Garuda Indonesia Boeing 737-8U3(WL), PK-GMC, i...

Garuda Indonesia Boeing 737-8U3(WL), PK-GMC, is approaching Ngurah Rai International Airport, Denpasar, Bali. This photo was taken from Serangan Island, Bali. The aircraft sports a new livery, part of the airline’s “Quantum Leap” strategy. (Photo credit: Wikipedia)

Upon flying with Garuda Indonesia, I found myself disappointed upon the pilot announced that in half an hour we’ll reach our destination, especially since the onboard movie I watched is highly interesting and it’s still half-way through the story. I’ve managed to be fully awake as well during the whole time, enjoying the food, treats, and busy trying out their onboard entertainment facility, while thinking out how to improve the User Experience of its GUI.

Upon flying with low cost carriers however, like Lion Air or even the flashy ones like Air Asia, I often awaken in the middle of my sleep during the flight and thinking that the engine sound is too loud, I can’t straighten my legs properly, and silently complained why we haven’t reached our destination yet. That is the usual case as the only practical entertainment to have onboard is looking out of the windows, or catching a glimpse of the cute stewardess as they walk around the cabin. Well, you get what you paid for.

I also been thinking that the real Customer Experience improvements that could happen on flights anyway, is to shift the paradigm of flying itself. How? By introducing, instead of denying, the real flying experience.

The current experience I believe, is geared to shelter and minimizing the passenger’s real-flying experience, up to the point where passengers are made to believe that they’re still on ground somewhere, as most of what they can see are rows of passenger seats, and very small windows. Sans the bad weather bumps and take-off accelerations, viscerally you can be tricked into thinking you’re somewhere stationery, and on the ground, while in fact you’re cruising thousands of feet above the earth at about 900 Km/h, almost three times faster than the fastest Formula 1 racing car runs.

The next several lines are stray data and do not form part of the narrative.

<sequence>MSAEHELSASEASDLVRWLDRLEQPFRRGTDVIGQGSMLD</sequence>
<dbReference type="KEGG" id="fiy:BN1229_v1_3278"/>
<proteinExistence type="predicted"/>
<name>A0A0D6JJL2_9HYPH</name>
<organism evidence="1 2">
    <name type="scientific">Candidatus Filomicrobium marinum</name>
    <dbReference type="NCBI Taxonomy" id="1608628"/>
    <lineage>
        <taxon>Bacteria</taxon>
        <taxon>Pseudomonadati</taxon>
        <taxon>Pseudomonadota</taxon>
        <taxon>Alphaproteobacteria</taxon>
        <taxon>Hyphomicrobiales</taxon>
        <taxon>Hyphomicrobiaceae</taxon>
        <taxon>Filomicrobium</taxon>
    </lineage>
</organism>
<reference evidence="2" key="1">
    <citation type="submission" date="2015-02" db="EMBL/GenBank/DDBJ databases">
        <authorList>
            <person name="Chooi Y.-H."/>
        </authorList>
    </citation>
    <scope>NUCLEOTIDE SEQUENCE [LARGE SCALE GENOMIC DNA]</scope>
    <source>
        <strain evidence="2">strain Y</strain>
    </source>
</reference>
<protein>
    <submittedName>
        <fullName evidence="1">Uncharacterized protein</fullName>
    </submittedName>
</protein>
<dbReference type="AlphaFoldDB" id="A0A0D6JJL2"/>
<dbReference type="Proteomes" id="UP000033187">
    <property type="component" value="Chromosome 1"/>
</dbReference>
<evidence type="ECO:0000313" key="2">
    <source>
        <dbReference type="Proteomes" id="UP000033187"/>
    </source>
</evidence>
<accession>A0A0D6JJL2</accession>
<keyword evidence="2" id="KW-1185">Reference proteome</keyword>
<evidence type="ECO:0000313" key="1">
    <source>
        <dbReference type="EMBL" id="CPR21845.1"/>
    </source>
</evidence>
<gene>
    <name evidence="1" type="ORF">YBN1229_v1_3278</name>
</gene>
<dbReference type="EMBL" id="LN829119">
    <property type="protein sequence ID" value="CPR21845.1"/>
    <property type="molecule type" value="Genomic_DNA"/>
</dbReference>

What would be neat instead, is to expose the passengers into the true experience of flying, by introducing see-through walls; an effect impossible to obtain using traditional glass windows, but will be obtainable soon using the combination of durable and flexible LCD screens with fast video cameras. The idea is for the camera to capture the views of the environment outside of the airplane then project it in real-time (or nanoseconds delay) into the flexible LCD panels installed on/as the plane’s interior walls. Imagine experiencing the near-space sky full with stars, or travelling among the clouds, and… nothing below you to catch your fall.

While the last feature might pose a greater challenge to those already having phobia of flying, or being in a high place, it might reduces the fear of those having phobia of closed space… or convert his phobia into the first two. As for myself I’m more than eager to have such experience, how about you? (byms)

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